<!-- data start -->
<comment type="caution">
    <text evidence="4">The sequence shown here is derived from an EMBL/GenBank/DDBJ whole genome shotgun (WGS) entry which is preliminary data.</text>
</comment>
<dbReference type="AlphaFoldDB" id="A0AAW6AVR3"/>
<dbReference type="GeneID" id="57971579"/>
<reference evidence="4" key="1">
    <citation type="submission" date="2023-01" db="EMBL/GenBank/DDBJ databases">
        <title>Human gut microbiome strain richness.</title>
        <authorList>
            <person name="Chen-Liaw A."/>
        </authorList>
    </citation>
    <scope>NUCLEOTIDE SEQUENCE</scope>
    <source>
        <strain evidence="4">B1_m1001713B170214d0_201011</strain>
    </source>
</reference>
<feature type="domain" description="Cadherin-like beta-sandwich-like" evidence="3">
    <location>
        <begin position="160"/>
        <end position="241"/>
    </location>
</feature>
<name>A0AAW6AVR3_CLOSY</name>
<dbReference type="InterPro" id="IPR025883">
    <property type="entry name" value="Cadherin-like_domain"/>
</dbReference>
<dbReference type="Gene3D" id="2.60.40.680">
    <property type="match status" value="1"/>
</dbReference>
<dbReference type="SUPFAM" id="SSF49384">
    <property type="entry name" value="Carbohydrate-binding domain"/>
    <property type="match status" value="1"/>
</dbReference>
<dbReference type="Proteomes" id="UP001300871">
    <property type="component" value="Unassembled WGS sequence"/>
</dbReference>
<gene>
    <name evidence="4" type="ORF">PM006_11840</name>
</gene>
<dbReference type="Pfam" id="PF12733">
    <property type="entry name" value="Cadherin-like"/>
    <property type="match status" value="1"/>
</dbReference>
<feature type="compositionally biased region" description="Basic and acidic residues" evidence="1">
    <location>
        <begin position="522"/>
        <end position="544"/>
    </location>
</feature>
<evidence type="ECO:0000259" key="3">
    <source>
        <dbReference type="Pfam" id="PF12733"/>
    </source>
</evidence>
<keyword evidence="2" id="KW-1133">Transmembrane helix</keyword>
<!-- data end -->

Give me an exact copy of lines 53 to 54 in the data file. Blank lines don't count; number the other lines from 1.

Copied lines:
        <dbReference type="Pfam" id="PF12733"/>
    </source>